20161101_142213A key part of the reason for visiting the Saadani area was to check the facilities at Kihembe and determine what finishing was necessary to prepare for international students coming to live and work there in the new year.  We met with Juma, our onsite caretaker, and made plans for improvements that will be undertaken.

New village forest conservation

Representatives of the village of Manda Mazingara connected with our Kihembe team while we were in Mkange. They invited us to visit a forest area within their village. They wanted us to work with them to protect the forest and at the same time develop benefits to the community that would raise the level of well being of residents.

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The forest landscape was interesting and in relatively good condition although like most of the village areas around Saadani deforestation for purposes of charcoal production was reducing protected landscapes at an alarming rate. The fact that this village recognized the issue and wanted to do something about it before it was too late was extremely encouraging. A spiritual hill was a prominent feature that we visited and our guides reported the presence of interesting wildlife.

img_0020Following the field visit we met with a group of elders and community leaders to discuss what could be done. Although no commitments were made we suggested that further study of the potential might be undertaken by students who we anticipated would be coming to work at Kihembe in January. Once further review was possible we could then sit and discuss future plans.

Office

We have not taken advantage of the office space donated to us over the past year by Nicola Colangelo in part because of its location. We are currently investigating other space and setting up volunteer assistance to run the office on a regular basis. There will be more news on the plans when they are confirmed.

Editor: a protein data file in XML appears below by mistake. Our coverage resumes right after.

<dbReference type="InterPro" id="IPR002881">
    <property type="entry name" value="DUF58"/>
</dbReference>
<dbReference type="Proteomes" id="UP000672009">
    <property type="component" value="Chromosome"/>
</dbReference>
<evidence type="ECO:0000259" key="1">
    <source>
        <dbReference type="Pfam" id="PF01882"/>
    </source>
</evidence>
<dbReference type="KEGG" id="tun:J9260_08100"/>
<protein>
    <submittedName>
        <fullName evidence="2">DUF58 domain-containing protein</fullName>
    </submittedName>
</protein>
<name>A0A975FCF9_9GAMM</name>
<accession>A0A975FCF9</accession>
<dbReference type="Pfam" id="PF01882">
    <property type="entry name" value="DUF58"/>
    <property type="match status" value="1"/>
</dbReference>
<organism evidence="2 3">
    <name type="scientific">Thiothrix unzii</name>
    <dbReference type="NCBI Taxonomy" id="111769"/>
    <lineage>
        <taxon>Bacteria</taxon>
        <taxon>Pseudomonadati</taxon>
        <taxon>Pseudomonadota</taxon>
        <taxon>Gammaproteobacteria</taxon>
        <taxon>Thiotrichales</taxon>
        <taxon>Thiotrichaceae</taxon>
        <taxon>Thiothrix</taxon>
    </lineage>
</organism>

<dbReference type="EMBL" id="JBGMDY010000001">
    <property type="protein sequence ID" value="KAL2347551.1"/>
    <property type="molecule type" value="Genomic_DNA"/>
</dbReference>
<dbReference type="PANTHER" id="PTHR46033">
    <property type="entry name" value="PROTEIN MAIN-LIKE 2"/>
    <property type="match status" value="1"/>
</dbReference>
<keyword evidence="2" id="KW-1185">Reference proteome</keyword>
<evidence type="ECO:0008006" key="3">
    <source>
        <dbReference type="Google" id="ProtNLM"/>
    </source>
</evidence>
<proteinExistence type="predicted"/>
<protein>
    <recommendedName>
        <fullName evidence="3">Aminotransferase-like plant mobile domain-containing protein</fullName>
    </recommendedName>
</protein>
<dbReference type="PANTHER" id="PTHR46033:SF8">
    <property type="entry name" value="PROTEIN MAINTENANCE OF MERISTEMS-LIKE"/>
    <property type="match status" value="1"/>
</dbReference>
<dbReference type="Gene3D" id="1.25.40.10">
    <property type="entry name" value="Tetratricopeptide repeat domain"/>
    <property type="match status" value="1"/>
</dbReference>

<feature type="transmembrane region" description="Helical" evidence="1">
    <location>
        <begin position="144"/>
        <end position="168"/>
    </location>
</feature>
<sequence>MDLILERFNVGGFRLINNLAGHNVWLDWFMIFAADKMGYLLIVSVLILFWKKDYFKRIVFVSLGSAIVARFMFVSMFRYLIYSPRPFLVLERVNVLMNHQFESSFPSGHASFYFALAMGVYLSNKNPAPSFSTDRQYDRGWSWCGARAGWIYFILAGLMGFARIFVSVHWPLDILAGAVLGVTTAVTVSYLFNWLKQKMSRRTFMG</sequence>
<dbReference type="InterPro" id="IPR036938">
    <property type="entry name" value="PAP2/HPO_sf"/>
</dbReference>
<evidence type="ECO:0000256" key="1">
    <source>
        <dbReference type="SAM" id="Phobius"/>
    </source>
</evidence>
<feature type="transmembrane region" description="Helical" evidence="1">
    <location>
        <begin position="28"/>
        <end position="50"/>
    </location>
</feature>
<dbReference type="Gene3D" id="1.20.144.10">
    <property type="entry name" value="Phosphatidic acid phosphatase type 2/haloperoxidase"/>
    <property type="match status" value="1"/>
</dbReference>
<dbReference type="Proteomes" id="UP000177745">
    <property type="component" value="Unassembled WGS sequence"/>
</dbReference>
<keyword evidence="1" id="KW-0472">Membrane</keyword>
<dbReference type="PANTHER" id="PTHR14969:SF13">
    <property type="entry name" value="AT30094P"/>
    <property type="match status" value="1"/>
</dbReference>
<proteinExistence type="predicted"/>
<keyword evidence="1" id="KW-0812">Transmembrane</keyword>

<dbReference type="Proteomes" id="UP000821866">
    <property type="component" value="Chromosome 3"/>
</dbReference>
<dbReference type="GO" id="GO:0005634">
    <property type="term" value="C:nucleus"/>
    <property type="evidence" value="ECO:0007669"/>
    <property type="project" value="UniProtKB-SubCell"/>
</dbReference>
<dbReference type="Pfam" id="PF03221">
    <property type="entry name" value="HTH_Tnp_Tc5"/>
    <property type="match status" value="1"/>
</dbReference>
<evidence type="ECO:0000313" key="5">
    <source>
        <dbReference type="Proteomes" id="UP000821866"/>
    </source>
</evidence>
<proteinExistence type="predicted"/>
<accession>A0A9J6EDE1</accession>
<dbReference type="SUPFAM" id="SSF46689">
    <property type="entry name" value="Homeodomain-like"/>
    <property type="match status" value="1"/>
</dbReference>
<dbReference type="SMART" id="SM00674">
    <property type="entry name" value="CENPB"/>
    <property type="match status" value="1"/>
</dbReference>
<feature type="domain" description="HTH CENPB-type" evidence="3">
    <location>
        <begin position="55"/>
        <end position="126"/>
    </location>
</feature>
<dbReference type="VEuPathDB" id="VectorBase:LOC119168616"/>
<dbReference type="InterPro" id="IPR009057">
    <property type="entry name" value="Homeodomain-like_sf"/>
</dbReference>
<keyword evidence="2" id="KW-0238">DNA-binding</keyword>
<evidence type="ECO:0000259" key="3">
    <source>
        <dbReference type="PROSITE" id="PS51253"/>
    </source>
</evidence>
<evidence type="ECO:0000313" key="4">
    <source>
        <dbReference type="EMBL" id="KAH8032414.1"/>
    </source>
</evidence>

Practical experience in Saadani

July 14, 2016  |  Penina Mairo

penina mairoI was fortunate to volunteer with the Kesho Trust during some recent workshops in villages adjacent to Saadani National Park related to community based tourism initiatives.

I was very interested to participate in these activities since my passion is to cooperate with people who want to conserve nature through tourism within their communities. I think it is important to help find different ways for the communities to benefit from tourism resources and identify opportunities for tourism developments within and outside the community.

During the community based tourism training that I attended, I found it especially interesting that the villagers were able to identify and explain a little history about their attractions as well as describe how they would benefit from those resources. I was also impressed by the confidence of the villagers, how ready they were to be involved in conservation and their keenness to conduct tourism enterprises within their villages.

workshop 2From this experience with the Kesho Trust project I feel more able to assist communities in and around the park to recognize the importance of conserving natural resources and use them sustainably for tourism. It is important to find different ways that can help the villagers to benefit from these resources.

I really appreciated the opportunity to attend the community based tourism training and for the experience of working with the community people.

workshop